I feel a bit guilty about hijacking Michael's thread; that wasn't my intention. Briefly, as I understand the use of vargas in traditional Indian texts, they qualify the way a planet works in the horoscope; they are not meant to make up separate horoscopes complete with their own house placements, aspects, etc. I believe that the practice of drawing separate varga diagrams (for most vargas -- some, like the horā or triṃśāṃśa, had no such diagrams because the divisions were not related to zodiacal signs) probably began as a simple way of representing the varga placements of all planets at once; and that the presence of such diagrams led to the practice of reading them as separate, derived horoscopes.
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zoidsoft



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Posted: Fri Mar 07, 2014 12:51 pm    Post subject: Reply with quote

Michael Sternbach wrote:
Hello,

I'm still hoping that Curtis, Deb or somebody else versed in Valen's astrology would shed some light on the issue of the winds and the steps. How, exactly, were these calculated and interpreted?

Thanks in advance to anybody who can help.
Michael


Please see the Riley translation of Valens online, page 178:

http://www.csus.edu/indiv/r/rileymt/Vettius%20Valens%20entire.pdf

There is at least one important difference between the Riley translation and Schmidt's. Riley translation says that:

Quote:
"If any have the same wind as the apheta that they will be related and associated, especially in their own chronocratorships".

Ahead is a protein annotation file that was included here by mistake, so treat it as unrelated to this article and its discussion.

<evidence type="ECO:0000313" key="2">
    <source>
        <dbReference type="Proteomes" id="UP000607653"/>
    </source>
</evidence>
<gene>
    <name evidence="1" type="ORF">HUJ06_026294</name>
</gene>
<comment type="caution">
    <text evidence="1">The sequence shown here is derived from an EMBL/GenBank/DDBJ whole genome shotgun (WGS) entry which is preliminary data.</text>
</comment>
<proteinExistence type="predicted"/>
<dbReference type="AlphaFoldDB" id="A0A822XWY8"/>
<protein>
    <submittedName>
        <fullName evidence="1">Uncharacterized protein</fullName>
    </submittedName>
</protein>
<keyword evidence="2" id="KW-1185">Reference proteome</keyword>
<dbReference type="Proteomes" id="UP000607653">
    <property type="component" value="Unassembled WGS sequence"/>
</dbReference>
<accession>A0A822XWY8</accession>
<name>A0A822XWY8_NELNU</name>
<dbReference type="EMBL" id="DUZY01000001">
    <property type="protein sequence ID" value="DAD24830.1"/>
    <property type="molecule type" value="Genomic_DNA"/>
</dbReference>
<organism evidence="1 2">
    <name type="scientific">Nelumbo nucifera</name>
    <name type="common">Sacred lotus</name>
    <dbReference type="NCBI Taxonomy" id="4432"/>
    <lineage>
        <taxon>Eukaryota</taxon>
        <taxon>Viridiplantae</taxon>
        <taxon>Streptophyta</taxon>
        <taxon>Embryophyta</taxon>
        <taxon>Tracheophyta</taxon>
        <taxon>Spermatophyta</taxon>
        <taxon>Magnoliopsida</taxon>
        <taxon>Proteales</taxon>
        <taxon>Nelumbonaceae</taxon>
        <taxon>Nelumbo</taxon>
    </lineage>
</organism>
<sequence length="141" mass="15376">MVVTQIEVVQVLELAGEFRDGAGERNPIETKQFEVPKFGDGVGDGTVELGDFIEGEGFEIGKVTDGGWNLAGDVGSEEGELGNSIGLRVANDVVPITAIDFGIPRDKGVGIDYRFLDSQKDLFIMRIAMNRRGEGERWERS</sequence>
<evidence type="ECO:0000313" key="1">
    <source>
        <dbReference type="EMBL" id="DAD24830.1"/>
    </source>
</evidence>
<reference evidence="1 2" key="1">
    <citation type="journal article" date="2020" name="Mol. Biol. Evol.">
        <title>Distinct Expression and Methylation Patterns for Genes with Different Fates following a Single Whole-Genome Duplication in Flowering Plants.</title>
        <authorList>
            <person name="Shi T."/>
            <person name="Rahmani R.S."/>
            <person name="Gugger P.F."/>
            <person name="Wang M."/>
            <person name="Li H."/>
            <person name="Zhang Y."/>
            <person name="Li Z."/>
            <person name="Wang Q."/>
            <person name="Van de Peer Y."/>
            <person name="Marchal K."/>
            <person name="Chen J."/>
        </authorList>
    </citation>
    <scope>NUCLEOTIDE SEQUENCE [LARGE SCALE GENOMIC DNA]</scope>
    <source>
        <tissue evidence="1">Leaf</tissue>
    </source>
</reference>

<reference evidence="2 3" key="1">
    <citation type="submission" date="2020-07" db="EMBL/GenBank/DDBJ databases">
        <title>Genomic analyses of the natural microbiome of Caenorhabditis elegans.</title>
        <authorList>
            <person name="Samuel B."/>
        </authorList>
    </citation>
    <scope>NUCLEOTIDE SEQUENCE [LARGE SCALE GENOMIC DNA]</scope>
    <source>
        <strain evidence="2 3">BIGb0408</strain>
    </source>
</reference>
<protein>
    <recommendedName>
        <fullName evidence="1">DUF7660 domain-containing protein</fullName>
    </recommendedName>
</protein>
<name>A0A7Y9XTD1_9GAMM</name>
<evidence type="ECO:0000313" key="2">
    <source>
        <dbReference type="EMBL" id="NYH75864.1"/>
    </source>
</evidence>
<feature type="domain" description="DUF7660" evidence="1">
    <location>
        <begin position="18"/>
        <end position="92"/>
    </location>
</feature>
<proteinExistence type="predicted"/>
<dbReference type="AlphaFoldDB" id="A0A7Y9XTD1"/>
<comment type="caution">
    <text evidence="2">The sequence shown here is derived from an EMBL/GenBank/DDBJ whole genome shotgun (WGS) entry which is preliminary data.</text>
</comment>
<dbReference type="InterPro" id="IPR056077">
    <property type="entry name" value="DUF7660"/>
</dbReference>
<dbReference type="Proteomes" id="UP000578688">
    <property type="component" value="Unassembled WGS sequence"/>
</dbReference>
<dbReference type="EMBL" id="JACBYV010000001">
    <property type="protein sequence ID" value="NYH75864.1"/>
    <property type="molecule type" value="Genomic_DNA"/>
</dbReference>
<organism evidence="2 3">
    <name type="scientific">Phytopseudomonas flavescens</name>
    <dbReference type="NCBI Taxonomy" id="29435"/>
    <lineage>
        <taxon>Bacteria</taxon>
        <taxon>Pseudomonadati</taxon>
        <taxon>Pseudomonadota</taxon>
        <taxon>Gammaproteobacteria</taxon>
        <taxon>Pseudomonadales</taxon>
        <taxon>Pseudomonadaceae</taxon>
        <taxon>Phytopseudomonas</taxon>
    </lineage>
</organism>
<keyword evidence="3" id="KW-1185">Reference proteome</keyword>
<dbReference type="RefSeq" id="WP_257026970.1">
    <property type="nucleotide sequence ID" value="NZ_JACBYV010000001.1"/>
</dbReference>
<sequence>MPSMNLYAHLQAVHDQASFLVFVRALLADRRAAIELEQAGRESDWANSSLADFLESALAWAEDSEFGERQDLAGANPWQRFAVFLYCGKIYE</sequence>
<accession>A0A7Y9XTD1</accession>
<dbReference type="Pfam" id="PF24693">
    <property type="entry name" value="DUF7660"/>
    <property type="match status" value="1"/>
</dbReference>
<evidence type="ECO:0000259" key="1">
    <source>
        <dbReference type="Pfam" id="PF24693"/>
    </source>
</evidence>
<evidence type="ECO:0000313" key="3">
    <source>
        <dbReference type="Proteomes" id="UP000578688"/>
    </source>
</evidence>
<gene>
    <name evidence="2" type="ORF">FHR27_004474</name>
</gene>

It is not very clear what that means taken by itself, but Schmidt spoke at length about the "nautical metaphor" and how the winds tied in with eminence considerations, the trigon lords as managers of the wind, etc. The Schmidt translation has this instead:

Quote:
"For if some stars should be running with the same wind as the apheta, they will be congenial and sympathetic and especially in their own times".


The Schmidt translation makes it more clear that planets running in the opposite wind "rock the boat" so to speak and that is why such planets are considered malefic to the apheta.
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Mark
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Posted: Fri Mar 07, 2014 5:47 pm    Post subject: Reply with quote

Zoidsoft wrote:
Quote:
Please see the Riley translation of Valens online, page 178:


Hi Curtis,

The Riley translation only appears to be 172 pages long. Confused

Mark
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Konrad



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Posted: Fri Mar 07, 2014 6:10 pm    Post subject: Reply with quote

Page 61, Mark.
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zoidsoft



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Posted: Sat Mar 08, 2014 1:11 am    Post subject: Reply with quote

For some reason my downloaded version has 493 pages, but I noticed a lot of duplicated content. Not sure how this happened.
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Michael Sternbach



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Posted: Sun Mar 09, 2014 3:25 pm    Post subject: Reply with quote

Hi Curtis,

thanks a lot for your help!

But quite frankly, I'm still not getting how exactly Valens calculated what step a particular planet falls into.

It's important for me to get this right for reasons of research.

If it's not too much to ask, could you give me a step-by-step example using a modern chart?

Very best regards
Michael
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Mark
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Posted: Sun Apr 13, 2014 6:39 pm    Post subject: Reply with quote

Hello Michael,

This might be completely irrelevant and way off the mark in answering your question but regarding 24 sectors around the zodiac I wonder if this might originally go back to Mesopotamian rising and setting non-zodiacal constellations similar to the decans?

I came across a section in an ancient historical text describing Chaldean astrology which got me curious. In particular Diodorus Siculus (90BCE-30BCE) in his Bibliotheca Historica. Regarding Chaldean astral beliefs he states: